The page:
Arrow-right Camera
The Spokesman-Review Newspaper
Spokane, Washington  Est. May 19, 1883

Gonzaga-bound student killed in murder-suicide

Associated Press

STANWOOD, Wash. – On her 18th birthday, Dayna Marie Fure got a court order to keep her ex-boyfriend away from her.

But 10 days later, she was killed. Police investigators say Mainor Mario Valentin shot her, then killed himself.

Fure, 18, and Valentin, 23, of Seattle, died of gunshot wounds to the head, the Snohomish County medical examiner’s office said.

The young woman’s father discovered the bodies about 5 p.m. Monday at the family home in this city north of Everett.

Fure, a senior at Stanwood High School, did not attend school Monday. Police said they do not know when the two died or how Valentin entered the home, but there was no sign of a break-in.

“She tried to do everything right” to protect herself, longtime friend Tina Stivala told The Herald of Everett on Tuesday.

Fure had been accepted at Gonzaga University in Spokane and planned to study law. She recently received scholarships from the local Rotary, Kiwanis and Eagles clubs, according to Jean Shumate, Stanwood-Camano Island School District superintendent.

Her death has shaken the 1,565-student high school and the Stanwood community where she grew up.

“I couldn’t believe it when I heard,” said Stanwood High junior Rachael Lipinski, who was on the cross-country team with Fure. “I thought it couldn’t be true.”

Pam Otterson, Fure’s grandmother, said Fure met Valentin at a dance club two or three years ago. She said they dated off and on, but when Fure started dating someone else, Valentin didn’t handle it well.

She broke up with him about two months ago.

On May 13, when Fure was at a nail salon, Valentin showed up armed with a gun and threatened suicide. Later in the day, a co-worker at the Merrill Gardens assisted living facility, where Fure worked part time, called police after seeing Valentin in the parking lot.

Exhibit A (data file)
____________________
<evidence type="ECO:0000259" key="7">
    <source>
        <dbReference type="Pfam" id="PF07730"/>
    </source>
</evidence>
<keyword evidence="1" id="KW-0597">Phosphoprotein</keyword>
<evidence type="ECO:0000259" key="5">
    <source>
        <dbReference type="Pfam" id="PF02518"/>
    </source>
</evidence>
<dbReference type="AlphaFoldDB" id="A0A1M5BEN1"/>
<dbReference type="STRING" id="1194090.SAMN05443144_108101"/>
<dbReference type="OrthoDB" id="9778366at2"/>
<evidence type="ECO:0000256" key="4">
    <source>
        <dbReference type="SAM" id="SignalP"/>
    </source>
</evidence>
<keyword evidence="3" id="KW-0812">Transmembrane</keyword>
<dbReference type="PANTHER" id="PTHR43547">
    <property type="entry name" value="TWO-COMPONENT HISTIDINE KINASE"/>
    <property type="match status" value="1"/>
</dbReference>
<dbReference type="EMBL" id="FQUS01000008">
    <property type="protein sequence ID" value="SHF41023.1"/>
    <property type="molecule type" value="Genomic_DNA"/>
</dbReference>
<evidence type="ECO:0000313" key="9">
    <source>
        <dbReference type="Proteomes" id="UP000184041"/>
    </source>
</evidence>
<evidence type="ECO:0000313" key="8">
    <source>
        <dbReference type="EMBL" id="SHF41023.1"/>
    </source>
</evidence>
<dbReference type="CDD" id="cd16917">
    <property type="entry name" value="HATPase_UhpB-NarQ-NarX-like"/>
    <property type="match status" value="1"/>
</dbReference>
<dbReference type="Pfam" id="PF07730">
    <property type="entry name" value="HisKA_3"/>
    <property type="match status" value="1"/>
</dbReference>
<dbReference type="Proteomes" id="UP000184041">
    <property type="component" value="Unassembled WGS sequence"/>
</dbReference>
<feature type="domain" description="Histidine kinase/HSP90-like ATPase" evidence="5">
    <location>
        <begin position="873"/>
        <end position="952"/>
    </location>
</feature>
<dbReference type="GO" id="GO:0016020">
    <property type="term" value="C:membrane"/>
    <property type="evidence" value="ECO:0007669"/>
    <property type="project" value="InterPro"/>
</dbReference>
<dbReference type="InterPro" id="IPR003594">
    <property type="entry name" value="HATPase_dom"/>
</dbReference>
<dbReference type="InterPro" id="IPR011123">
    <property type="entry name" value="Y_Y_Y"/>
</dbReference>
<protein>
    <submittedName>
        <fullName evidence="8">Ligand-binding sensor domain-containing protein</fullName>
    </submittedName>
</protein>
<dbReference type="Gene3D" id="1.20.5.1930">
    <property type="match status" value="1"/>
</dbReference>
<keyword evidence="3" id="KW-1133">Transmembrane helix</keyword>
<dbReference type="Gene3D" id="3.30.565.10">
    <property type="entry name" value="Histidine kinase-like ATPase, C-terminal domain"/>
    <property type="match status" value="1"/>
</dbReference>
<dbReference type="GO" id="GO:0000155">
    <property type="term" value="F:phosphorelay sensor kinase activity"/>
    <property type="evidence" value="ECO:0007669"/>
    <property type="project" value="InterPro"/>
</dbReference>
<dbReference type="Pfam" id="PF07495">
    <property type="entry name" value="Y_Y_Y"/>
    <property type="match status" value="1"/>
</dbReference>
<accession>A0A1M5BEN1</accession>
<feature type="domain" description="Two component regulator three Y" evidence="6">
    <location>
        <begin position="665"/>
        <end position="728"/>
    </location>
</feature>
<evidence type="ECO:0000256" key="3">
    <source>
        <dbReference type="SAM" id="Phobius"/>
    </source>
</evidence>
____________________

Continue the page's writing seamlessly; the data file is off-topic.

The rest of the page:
Police phoned Valentin, who refused to tell them where he was. About three hours later, he came back to Merrill Gardens, sat inside his car and pointed a gun at his head. Negotiators persuaded him to surrender after 90 minutes, and police took him to a hospital for a mental evaluation.

“We know that he was distraught over the breakup and was having problems coming to terms with it being over,” said Deputy Rich Niebusch, a spokesman for the Snohomish County sheriff’s office.

Officers advised Fure to seek a protection order. Neibusch said she got the order the next day.

“He is determined to do whatever to get me back,” Fure wrote in papers filed in Cascade District Court on May 14.

“Since our breakup, Mario has made many verbal threats stating that on my 18th birthday (today) he would take his life,” she wrote in the order.

Valentin worked as a downtown safety “ambassador” in Seattle and was applying to become a police officer, said his sister, Marta Valentin. She described him as a “great kid.”